Cultivate your ability to make and uphold your moral commitments despite fear or uncertainty. Self-regulation includes the capacity to mindfully notice and respond to signals from the body, emotions, and thought patterns to restore balance when upsets or ethical challenges occur. When our nervous system becomes imbalanced or reactive, we can become judgmental, narrow-minded, or experience self-doubt. When fear arises, courage is needed to name, notice, and potentially release the source of our fears. Building a self-regulation “muscle” is a foundation for principled choice and ethically grounded action. When we focus on our core values, we can practice mindfulness and active engagement in ways that allow us to embody stability and clarity in challenging circumstances and to reflect our values in our choices, behavior, and character. Methods such as mindfulness based stress reduction (MBSR), meditation, and movement practices such as yoga and tai chi are effective and accessible.

Develop ethical competence

Live the values you hold and align your inner character with your outward behaviors. Cultivating your ability to perceive ethical issues in complex cases can help you explore ethical values and principles and exert robust moral agency. Ethical competence encompasses skills in moral reasoning, habits and patterns of behavior that reflect our character, ongoing reflection, and principled, responsible action. When we attain new levels of ethical competence as nurses, we can achieve a new openness to the values, motivations, hopes, and fears of others.

Speak up with clarity and confidence

Find your voice of wisdom and clarity. Go beyond the protests of “why are we doing this” to state your concerns in inter-professional encounters using a clear, compelling, and ethically robust vocabulary. Courage, the ability to befriend your fears when confronted with a situation that requires you to act to preserve integrity, is often needed. Self-regulatory skills and self-awareness can be essential to differentiate your suffering from the patient’s and to clearly articulate the nature of the ethical conflict or concern.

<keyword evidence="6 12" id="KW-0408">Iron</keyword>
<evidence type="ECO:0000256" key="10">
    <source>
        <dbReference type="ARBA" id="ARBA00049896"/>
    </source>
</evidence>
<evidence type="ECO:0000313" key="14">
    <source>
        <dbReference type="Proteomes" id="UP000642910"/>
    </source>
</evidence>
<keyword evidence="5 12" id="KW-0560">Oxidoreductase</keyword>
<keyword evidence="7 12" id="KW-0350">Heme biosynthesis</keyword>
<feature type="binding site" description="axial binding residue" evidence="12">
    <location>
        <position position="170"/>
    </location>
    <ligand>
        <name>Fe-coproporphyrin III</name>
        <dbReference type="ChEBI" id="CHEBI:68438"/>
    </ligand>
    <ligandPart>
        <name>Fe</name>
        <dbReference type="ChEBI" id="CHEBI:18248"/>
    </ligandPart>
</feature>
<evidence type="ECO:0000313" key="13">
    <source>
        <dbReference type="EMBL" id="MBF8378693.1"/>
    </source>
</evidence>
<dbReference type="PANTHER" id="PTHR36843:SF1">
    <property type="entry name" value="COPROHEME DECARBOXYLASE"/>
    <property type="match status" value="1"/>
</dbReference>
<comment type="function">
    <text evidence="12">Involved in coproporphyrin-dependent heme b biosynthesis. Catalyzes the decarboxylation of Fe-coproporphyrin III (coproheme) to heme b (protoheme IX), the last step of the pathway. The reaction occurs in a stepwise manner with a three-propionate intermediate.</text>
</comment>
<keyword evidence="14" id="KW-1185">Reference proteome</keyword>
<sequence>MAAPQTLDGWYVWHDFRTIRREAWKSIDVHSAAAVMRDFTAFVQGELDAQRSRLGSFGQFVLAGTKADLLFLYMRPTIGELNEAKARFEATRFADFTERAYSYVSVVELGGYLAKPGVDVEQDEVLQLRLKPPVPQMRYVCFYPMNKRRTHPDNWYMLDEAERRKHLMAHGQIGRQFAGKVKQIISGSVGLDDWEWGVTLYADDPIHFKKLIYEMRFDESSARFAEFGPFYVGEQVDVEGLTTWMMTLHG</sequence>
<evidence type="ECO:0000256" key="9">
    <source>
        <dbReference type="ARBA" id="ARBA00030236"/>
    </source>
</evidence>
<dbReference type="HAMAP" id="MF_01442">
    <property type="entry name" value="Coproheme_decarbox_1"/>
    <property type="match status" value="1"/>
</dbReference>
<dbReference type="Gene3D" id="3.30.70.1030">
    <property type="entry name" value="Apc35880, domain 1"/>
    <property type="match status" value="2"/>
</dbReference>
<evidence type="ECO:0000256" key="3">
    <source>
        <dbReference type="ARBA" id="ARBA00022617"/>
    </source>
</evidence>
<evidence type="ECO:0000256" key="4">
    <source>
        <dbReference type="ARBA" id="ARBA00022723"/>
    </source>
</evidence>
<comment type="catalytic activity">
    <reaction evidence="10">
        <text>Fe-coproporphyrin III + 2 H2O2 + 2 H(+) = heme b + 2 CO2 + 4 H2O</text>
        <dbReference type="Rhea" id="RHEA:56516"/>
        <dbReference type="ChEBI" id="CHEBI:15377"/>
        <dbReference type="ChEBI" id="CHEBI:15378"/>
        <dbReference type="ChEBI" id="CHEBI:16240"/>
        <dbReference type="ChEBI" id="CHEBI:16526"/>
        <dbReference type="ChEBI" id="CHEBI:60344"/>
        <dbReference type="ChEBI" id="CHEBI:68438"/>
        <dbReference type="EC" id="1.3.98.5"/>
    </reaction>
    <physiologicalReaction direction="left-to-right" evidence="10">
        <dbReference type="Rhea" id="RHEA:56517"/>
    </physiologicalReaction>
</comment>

Identify situations where you are able to act with integrity and when you must excuse yourself on grounds of conscience. Begin to notice when you are acting in ways that are aligned with your character and conscience. These patterns can be useful when confusion or uncertainty arise to help re-orient us toward integrity preserving action and inform how we communicate our concerns. Within our practice settings, we have access to relationships, systems, and structures that we can—and should—leverage for guidance and support.

Find meaning in the midst of despair

When confronted with seemingly senseless situations, meaning can be an antidote to despair. If the source of your moral distress is unmovable, stabilize your emotions to neutralize reactivity. Articulate your regrets and unmet expectations by journaling, debriefings, or reflections. Release, to the extent possible, the moral residue and re-calibrate to a “new normal” that restores your mind and heart to wholeness and makes space for the moral disappointment, sense of moral failure, or moral harm that was produced.